The Happiness Series, “From Crappy to Happy”

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From Crappy to Happy

 

      It is a possibility the road from crappy to happy is much shorter than I think. I took the Customized Habit Survey at Goodthink to find out what happiness habit was best for me. After answering questions I was emailed my score along with a score range for recommended activities that will increase happiness when made a habit.

• Score 1-15    You are drained, and smiling three times a day for 21 days you will make you happier.

• Score 16-24 Defines a person as energized, and writing or saying aloud 3 new things you are grateful for, trains your brain to be more positive.

• Score 25-34 you are charged and will realize your power by complimenting three people a day.

• Score 35-50 Supercharged, challenges you to recharge others by doing an act of kindness daily.

      Apparently, I am happier than I thought. My score, 39 points, indicates I am happy, but do not know it. Therefore, I started singing “If You Are Happy and You Know It, Clap Your Hands” and putting a strip of toothpaste across *Mr. Wonderful’s toothbrush (so he does not have to do it in the morning) in the middle of the night .

      Although I am not opposed to doing random acts of kindness to be happy, it is harder than you think to do a “Good Deed Daily,” when you have not left the house. And the toothpaste thing left Mr. Wonderful thinking he has early Alzheimers.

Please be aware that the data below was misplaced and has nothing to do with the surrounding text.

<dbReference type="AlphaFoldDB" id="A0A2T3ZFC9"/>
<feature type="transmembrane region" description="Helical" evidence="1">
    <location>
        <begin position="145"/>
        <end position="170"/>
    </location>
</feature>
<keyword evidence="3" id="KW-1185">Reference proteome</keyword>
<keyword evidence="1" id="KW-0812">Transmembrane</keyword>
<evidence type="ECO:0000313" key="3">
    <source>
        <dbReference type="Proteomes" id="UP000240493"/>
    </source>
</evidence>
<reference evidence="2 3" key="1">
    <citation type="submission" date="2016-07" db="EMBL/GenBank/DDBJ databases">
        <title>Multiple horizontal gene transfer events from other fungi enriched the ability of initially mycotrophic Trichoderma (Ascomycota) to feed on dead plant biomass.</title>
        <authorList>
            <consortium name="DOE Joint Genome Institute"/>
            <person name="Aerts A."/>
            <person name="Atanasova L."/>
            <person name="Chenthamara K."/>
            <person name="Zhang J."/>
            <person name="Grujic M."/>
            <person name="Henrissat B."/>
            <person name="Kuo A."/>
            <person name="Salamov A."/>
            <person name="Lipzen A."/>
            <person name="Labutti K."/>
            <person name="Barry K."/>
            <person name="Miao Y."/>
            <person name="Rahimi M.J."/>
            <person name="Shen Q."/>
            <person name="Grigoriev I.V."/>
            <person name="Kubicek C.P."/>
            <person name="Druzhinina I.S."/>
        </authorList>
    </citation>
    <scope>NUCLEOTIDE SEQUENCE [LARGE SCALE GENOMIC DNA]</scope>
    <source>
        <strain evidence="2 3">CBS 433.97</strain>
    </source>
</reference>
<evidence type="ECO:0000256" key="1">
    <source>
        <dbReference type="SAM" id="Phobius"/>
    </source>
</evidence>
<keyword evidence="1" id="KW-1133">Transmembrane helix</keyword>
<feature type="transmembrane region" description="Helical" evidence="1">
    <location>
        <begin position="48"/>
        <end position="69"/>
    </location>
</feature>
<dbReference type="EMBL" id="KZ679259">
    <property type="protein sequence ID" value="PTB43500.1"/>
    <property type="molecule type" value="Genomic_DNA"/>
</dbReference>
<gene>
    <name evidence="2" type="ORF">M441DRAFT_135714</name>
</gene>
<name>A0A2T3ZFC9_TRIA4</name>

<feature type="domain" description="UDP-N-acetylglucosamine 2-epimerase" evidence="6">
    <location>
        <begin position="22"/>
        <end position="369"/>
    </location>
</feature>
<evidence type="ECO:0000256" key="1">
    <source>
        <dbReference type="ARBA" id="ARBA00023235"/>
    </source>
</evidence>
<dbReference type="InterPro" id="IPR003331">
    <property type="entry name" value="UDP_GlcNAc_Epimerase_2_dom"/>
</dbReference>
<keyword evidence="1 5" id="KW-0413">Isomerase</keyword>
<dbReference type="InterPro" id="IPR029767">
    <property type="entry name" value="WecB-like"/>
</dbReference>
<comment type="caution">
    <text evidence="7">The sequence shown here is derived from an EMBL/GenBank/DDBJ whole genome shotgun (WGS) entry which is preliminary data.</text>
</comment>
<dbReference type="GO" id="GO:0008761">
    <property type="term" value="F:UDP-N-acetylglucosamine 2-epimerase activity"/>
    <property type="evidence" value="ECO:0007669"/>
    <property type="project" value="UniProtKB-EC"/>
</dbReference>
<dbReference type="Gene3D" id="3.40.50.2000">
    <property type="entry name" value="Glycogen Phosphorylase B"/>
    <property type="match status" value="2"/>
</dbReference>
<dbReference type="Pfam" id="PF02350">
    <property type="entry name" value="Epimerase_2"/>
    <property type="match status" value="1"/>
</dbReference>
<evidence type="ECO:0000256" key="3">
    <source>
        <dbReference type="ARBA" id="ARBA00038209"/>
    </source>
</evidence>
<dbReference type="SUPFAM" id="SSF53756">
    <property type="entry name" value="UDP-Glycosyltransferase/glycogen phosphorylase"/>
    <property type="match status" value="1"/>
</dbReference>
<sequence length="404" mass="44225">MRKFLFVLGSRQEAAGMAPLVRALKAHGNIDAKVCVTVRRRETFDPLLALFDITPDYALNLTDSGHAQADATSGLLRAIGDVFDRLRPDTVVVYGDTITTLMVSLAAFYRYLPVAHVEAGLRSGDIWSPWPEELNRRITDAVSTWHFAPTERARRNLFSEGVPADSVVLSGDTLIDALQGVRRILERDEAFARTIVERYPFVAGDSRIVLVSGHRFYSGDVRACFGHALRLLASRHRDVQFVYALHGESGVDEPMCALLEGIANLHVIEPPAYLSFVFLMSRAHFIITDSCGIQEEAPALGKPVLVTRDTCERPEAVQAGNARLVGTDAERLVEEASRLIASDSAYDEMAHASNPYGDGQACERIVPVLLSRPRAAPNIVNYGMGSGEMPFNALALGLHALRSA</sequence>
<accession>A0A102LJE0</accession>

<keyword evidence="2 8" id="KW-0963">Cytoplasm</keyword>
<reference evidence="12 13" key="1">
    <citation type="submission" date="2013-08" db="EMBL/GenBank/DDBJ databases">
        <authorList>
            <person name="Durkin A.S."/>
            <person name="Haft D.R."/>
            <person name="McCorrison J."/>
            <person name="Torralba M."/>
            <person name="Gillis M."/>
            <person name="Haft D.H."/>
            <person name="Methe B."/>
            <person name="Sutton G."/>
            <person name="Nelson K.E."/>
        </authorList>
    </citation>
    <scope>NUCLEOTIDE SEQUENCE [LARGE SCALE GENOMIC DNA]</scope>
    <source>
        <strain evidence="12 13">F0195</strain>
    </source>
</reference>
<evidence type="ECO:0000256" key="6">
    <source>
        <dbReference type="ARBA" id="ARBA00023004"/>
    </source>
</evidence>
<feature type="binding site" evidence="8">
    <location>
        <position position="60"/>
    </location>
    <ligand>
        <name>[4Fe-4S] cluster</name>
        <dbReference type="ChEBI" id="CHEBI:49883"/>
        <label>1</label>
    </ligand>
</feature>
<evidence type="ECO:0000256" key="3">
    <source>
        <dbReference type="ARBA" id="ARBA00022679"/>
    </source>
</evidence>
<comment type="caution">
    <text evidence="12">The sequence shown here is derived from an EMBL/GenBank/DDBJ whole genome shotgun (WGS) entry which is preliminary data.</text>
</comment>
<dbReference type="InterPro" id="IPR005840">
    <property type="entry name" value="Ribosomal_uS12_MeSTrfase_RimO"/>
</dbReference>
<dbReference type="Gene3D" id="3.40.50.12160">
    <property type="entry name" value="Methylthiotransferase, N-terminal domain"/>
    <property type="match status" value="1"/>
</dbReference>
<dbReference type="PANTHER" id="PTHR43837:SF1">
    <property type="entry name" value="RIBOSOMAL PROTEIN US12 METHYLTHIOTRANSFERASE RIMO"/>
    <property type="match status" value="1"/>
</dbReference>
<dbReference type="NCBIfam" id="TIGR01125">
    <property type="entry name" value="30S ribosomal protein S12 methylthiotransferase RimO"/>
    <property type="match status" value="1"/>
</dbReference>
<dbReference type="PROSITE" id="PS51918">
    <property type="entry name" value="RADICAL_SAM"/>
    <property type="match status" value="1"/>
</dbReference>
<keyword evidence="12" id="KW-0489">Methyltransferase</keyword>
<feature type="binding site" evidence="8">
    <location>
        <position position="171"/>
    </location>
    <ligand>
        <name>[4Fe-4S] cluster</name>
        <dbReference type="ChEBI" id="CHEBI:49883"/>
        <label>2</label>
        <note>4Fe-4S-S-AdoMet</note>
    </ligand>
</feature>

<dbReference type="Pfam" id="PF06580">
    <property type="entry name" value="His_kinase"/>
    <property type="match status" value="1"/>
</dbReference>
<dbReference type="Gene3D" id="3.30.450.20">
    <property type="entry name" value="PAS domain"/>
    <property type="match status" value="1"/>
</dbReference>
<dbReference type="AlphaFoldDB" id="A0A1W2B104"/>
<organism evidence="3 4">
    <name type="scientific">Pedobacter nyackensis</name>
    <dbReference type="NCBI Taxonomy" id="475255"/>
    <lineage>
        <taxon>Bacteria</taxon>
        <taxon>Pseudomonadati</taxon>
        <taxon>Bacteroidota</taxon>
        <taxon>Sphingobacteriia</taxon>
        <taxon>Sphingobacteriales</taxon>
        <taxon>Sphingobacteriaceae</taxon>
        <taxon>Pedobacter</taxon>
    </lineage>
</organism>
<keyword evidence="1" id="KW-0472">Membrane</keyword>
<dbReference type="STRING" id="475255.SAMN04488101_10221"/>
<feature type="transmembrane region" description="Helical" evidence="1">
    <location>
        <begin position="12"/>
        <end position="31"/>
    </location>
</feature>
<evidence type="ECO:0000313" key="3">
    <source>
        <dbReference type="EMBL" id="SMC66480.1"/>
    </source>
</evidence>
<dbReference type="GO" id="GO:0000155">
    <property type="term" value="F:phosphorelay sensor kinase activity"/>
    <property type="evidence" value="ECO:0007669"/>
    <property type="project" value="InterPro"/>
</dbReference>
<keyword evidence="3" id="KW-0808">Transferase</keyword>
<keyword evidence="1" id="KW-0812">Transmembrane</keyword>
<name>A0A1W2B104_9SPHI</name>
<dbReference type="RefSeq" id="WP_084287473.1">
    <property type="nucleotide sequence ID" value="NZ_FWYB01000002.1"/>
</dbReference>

In retrospect, feeling not as happy as I am, I thought my score would be lower and the cure would be writing about happiness.

     Which poses another quandary, what makes me happy?

     I thought long and hard over the past week and found my choices, (other than family and friends) of wine and ice cream, shallow. Although wine and ice cream are pleasurable, would gaining ten pounds bring real happiness? On the other hand, what difference does it make what makes you happen as long as it produces an increase in dopamine?

        Oy vey, happiness is getting complicated.

     So back to the original premise, reliving a happy experience will increase happiness. Would writing about eating ice cream, bring the same happiness as eating a double scoop cone?

        It is worth a try and calorie free.

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I Want a Cone

What is so special about ice cream? Is it the tantalizing fancy names like Rocky Road, Chunky Monkey, or Vanilla Fudge Twirl that conjure up images and make you want to swirl? Ice cream so delicious it makes our tongues dance and our hearts sing.

      Maybe, it is an association with happy times, birthdays, graduations and that kind of thing. Memories of a Good Humor truck driving through your neighborhood, and running home to beg for fifteen cents. Then as the jingling bell sound grew distant, hoping the truck would drive back again.

     Deciding, how to spend your fifteen or twenty-five cents, was a big decision. Would it be a vanilla ice cream coated in chocolate on a stick, or a sugar cone filled with ice cream, coated in chocolate with roasted peanuts decorating the lip?

     Ice cream makes me happy.

. . . . just saying

 *Mr Wonderful is my husband of 45 years.

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Sweet Memories

Goodies  (Not the Franklin but close)